Florida Registered Agent
Florida Annual Reports and Taxes
Once you’ve formed a Florida LLC, corporation, nonprofit, limited partnership (LP), or limited liability partnership (LLP), your business is required to file a Florida Annual Report every year with the Florida Secretary of State, Division of Corporations.
But what does that mean for you as a Florida business owner? We’ll walk you through everything you need to know about Florida Annual Reports below, including key information you’ll need to provide, when to file your annual report, and associated filing fees. We’ll also recap key facts about Florida taxes to give you an overall sense of how low the cost is to start an LLC in Florida.
Just getting started with your business? Hire us to form your business today and we can make filing your Florida Annual Report fast, accurate, and simple.
What is a Florida Annual Report?
The Florida Annual Report updates (or simply confirms) the information the Florida Division of Corporations has on file for your business. Note that all business entities are required by law to file an Annual Report with the Division of Corporations.
What you’ll need to provide on your Florida Annual Report:
- Document Number. The Department of State assigns a unique 12-digit identification number—your company’s “document number”—associated with each unique business entity or registration. If you forgot the document number to submit your Sunbiz annual report, you can find that number by searching the Florida Sunbiz business database.
- Entity Name. The legal name of your business as listed with the Florida Secretary of State. Your company’s name is grouped with your document number and the status of your business in the Department of State’s records.
- Federal Employer Identification Number (FEIN). Your business’s 9-digit FEIN. If you’ve lost or misplaced your FEIN, you can find it through the IRS website. Likewise, if you’ve never obtained an FEIN, it’s a wise move to obtain one for your business as soon as possible.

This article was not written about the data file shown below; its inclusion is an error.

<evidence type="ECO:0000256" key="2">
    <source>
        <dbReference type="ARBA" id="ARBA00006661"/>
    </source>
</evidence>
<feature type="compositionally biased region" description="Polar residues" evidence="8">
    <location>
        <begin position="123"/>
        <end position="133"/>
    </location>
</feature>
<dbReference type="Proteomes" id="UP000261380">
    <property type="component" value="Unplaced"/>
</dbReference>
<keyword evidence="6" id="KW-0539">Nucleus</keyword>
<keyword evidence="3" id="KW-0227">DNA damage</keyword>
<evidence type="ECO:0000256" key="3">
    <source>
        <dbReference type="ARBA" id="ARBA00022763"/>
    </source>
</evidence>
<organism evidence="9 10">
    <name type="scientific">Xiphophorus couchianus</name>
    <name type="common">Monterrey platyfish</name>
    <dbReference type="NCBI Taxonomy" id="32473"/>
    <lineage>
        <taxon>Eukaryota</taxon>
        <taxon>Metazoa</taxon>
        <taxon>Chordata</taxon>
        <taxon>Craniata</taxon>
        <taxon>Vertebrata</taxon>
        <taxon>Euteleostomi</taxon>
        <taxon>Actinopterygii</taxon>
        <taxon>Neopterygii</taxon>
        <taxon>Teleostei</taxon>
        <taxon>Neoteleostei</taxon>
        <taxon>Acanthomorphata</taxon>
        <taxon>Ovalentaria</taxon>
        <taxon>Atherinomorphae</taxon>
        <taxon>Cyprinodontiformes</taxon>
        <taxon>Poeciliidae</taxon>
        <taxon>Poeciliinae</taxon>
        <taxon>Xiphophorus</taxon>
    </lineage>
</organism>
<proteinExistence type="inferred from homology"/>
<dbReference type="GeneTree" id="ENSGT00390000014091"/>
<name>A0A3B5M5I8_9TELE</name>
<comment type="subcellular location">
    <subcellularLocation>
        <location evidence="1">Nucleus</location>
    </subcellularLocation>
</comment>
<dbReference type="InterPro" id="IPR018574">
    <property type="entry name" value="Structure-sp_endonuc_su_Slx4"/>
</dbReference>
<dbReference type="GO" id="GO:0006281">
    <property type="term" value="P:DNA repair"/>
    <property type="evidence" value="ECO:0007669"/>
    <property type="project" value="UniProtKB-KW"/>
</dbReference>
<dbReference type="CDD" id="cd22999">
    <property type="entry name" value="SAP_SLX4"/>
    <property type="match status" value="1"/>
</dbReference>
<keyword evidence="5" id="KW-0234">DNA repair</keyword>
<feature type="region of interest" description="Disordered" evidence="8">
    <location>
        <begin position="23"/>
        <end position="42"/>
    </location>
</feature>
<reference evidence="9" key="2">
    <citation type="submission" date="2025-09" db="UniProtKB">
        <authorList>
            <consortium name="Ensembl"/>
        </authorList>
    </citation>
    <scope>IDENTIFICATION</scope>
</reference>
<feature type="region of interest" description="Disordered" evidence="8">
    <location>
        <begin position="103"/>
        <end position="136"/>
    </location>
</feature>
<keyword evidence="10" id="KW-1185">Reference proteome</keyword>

- Registered agent information. This includes the name, address, and signature of your registered agent.
- Business and mailing address. You’ll need to list your principal place of business address and mailing address.
- Principals (i.e., officers, directors). This varies according to entity type. That said, you’d basically list names and addresses of key individuals associated with your business entity. For example, if you’re filing a Florida LLC Annual Report and your company is member-managed, you’d list the name and business address of at least one of the members (owners) of the LLC.
- Name, title, address, and signature of the person filing. For instance, if you are filing for yourself, your information would go here (and become part of the public record). Or you could hire a registered agent service like ours to sign off and preserve your privacy.
Looking for a registered agent? Learn about the perks of hiring Florida Registered Agent LLC.
Florida Annual Report Facts
We’ll cover other common questions about Florida Annual Reports below, but here is a handy rundown of key Florida Annual Report facts before you dig into the weeds:
Florida Annual Report Facts
|Due Date||May 1|
|Where to File||Online|
|Late Fee (filing after May 1)||$400|
When is The Florida Annual Report Due?
The due date for submitting your Florida Annual Report is between January 1st and May 1st. That means that every year, your window for submitting your annual report opens on January 1st and closes at 11:59 on May 1st of each year.
Florida’s Division of Corporations requires every business operating within the state to file a Florida Annual report. That’s why we made it a priority to ensure that our clients’ online accounts include annual report reminders.